Asian Cup final a step too far for South Korea and Klinsmann's 'zombie football'

February 7, 2024 12:00 pm

[Source: Reuters]

South Korea’s late comebacks at the Asian Cup had earned them the tag of playing ‘zombie football’ after they always came back to life when they appeared dead, but it could also describe how they stumbled and eventually fell in the semi-final.

South Korea rode their luck when they scored goals after the 90th minute in four straight matches, with late strikes in the last 16 and quarter-finals forcing extra time against Saudi Arabia and Australia, respectively.

But in Tuesday’s semi-final, Juergen Klinsmann’s side were beaten by a hard-working Jordan team who claimed a famous 2-0 win which saw the West Asian side advance to the final for the first time.

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South Korea began their campaign as one of the pre-tournament favourites, but the team made up of several Europe-based players led by Son Heung-min were second best on the night as Jordan extended the east Asian side’s 64-year trophy drought.

“I am really sorry to our supporters,” a dejected Son said. “We all did our best, but we’re really sorry that our mistakes led to this kind of result.”
South Korea’s fatigue after twice going to extra time worked in Jordan’s favour, but the manner in which the Middle Eastern side dismantled their opponents was solid proof that Hussein Ammouta’s well-drilled team had done their homework.

For all the talent at Klinsmann’s disposal, his team seemed less than the sum of their parts, conceding in every single game while their attack relied on flashes of individual brilliance.

It was primarily their resilience and fitness, the energy to keep going when their opponents began to tire, that dragged South Korea into the semi-final.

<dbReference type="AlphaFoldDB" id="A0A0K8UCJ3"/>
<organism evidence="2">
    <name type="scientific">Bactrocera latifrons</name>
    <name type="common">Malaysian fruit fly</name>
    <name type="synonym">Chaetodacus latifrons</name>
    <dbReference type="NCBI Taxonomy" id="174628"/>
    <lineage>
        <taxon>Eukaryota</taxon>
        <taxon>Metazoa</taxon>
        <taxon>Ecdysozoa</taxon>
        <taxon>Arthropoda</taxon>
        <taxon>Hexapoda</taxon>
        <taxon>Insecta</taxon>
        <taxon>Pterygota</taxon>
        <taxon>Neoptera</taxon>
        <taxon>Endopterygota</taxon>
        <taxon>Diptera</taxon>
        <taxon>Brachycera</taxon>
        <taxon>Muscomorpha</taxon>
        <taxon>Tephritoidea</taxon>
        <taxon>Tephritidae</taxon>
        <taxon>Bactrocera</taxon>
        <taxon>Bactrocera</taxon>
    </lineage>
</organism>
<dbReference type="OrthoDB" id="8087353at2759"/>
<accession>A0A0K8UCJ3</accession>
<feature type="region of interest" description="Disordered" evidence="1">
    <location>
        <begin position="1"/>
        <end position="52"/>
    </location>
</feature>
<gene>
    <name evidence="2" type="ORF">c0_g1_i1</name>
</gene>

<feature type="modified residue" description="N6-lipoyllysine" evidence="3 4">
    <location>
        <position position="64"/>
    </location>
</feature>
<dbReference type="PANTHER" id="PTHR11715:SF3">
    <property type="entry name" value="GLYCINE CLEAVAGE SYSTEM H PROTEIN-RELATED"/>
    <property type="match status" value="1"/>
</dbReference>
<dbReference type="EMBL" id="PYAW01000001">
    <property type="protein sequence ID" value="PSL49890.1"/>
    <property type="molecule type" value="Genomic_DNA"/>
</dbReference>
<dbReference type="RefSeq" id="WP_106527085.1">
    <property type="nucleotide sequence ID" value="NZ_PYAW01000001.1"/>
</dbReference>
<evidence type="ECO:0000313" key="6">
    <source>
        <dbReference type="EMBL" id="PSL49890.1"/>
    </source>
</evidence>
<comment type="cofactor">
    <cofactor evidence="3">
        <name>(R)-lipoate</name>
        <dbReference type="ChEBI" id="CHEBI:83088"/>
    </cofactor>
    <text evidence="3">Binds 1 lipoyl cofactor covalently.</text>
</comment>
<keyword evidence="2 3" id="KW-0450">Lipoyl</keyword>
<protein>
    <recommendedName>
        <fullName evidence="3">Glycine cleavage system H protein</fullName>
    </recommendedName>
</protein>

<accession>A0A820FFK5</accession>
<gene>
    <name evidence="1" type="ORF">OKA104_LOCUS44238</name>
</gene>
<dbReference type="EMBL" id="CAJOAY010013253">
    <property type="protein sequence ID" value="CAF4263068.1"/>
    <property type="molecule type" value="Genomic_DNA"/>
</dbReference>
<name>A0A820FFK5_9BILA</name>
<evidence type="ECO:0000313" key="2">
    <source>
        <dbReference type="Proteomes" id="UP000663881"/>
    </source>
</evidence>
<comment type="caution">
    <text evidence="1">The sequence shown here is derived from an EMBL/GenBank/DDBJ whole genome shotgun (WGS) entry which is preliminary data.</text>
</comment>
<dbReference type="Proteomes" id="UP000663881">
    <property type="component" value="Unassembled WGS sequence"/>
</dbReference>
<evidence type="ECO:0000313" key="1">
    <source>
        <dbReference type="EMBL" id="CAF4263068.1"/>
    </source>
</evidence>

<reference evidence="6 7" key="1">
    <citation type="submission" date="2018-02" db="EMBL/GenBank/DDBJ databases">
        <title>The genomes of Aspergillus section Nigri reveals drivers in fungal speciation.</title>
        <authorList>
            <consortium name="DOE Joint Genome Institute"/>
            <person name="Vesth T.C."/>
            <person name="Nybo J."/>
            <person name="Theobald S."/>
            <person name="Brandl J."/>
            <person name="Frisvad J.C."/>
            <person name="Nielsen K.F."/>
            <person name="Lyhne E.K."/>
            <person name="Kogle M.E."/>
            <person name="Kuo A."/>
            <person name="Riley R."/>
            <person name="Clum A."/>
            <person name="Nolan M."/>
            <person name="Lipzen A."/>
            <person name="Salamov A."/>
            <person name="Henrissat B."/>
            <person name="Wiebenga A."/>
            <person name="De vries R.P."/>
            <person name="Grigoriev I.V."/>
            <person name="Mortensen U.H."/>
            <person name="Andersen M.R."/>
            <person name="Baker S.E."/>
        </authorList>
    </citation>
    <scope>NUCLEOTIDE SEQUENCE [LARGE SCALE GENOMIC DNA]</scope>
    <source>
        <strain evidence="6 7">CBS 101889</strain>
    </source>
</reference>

South Korea had no answer to Jordan’s constant press while Son was once again stifled as the Tottenham Hotspur forward finished the tournament without a goal from open play.

“I have no regrets, I was giving everything,” Son added. “It was a really tough competition. The level of Asian football is getting higher.”


Klinsmann has been an unpopular appointment for many fans back home in South Korea and although he took responsibility for their exit, he did not offer to resign amid pressure and criticism.

The German has been questioned constantly about his demeanour in the dugout and for smiling when things went awry.

He was questioned again after he was seen smiling as he shook hands with Ammouta and congratulated the Jordan team, who he said deserved to go through to the final.

“For me it’s normal to congratulate the other team and the coach when they were better. It’s a sign of respect,” he said. “If you say I shouldn’t smile, then we have different approaches.”

“I am very disappointed, I’m angry because we should have done better tonight. I’m certainly not walking around tonight now and smiling.
“But there are reasons why we lost this game and we should accept that.”